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Fed cuts to deliver boon for global REITs

  •  
By Jessica Penny
  •  
3 minute read

The global REIT sector could bounce this year when the US Federal Reserve begins dialling back policy restraint, an investment professional has said.

A moderately robust macroeconomic environment is supporting the demand for property, according to Quay Global Investors, with the best opportunities residing in sectors that are not readily available in the Australian market.

Quay principal and portfolio manager Chris Bedingfield said that historically, global real estate investment trusts (REITs) begin to generate outsized returns for investors in the lead-up to, and after, the first interest rate cut by the Fed.

“If history is any guide, and central banks begin to reduce interest rates, the global REIT sector is due for a bounce, supported by the relatively robust macroeconomic environment,” Bedingfield said in a recent market outlook.

“Long-term real estate security prices follow earnings, and earnings, in turn, are driven by rents and cashflows.”

With this in mind, he said Quay Global Investors is seeing promising opportunities in several sectors, including residential rental properties driven by a global housing shortage.

“Senior housing is another area where we see potentially strong growth along with shopping malls, as landlords mark rents up to better reflect economic reality and the strong inflation we’ve experienced in recent times.”

However, both globally and in Australia, population growth continues to create a growing supply and demand misalignment as central bank actions to curb inflation act as a signal for builders to stop building.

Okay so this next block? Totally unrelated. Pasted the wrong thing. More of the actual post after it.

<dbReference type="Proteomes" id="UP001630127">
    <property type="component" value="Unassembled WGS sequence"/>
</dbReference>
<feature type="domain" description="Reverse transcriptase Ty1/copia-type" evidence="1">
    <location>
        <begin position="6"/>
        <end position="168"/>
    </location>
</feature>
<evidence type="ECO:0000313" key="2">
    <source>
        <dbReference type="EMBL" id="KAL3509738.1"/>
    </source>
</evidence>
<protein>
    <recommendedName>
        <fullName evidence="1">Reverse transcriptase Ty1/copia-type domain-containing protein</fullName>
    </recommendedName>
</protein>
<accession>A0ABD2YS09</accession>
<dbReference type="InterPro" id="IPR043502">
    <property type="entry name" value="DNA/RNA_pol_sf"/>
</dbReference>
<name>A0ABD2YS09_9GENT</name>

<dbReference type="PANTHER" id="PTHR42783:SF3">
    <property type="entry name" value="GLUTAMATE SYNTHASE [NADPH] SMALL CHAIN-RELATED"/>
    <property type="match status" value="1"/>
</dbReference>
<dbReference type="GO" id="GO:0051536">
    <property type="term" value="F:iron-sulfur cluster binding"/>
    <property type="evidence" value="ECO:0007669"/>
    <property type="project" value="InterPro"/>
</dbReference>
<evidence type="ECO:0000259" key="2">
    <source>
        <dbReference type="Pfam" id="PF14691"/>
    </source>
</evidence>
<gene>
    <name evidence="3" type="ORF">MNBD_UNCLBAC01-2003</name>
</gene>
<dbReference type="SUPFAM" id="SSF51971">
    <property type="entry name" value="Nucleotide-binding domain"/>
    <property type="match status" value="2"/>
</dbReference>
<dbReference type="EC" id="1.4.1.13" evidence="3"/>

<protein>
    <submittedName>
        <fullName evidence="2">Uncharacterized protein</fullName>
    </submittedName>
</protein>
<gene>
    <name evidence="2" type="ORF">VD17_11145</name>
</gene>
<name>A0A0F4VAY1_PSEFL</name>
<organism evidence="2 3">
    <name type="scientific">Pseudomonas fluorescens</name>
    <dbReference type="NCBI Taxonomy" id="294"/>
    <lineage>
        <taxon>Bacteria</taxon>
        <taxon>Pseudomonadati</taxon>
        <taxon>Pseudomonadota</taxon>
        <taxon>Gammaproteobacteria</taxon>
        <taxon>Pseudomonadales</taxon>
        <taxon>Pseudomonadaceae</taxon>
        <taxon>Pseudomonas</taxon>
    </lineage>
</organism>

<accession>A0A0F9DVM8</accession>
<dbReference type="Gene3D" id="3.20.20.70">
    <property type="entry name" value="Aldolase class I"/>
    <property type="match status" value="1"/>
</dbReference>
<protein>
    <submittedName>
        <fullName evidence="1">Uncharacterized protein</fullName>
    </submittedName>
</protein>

“We see this real time here in Australia, but this phenomenon is happening in other developed markets too, such as the US, Canada and Europe,” he said.

According to Bedingfield, the best part is the listed REITs that own these types of assets are trading well below where it is feasible to build new supply – giving investors great downside protection which offers medium-term upside gains.

Elsewhere, he added, as populations age, seniors’ housing accommodation is becoming more important.

“The sector is needs-based and relatively immune to economic conditions. And despite an expected surge in demand, net new supply is at a cyclical low due to high construction costs. We expect a rise in occupancies, enhanced pricing power and ultimately, more robust earnings growth from experienced leading senior housing providers,” he noted.

Another area where Bedingfield sees an upside is in the retail sector. Moreover, the recovery in in-store retail sales remains well above the pre-pandemic trend, with in-place rents still largely reflecting a pre-COVID-19 world, according to the investment specialist.

“As landlords continue to mark rents back up to economic reality where inflation is higher and foot traffic in malls remains robust, we expect good financial results from the best malls in 2024.”

Ultimately, Bedingfield said that global REITs have delivered handsome returns to investors and are likely to continue to do so.

“Importantly, REITs offer investors earnings defensive qualities as they achieve a high proportion of their returns from income sourced from rents, which provides a regular income stream to investors.

“Rents, too, are typically linked to inflation – a link which bonds and term deposits mostly lack. Listed property also has a low correlation of returns with those of other equities and fixed income investments over the long term.

“Reflecting this, global REITs have performed strongly for investors so far this century, as global real estate ranks in the top three asset classes nine times versus global equities (five times), and Australian equities (eight times),” he concluded.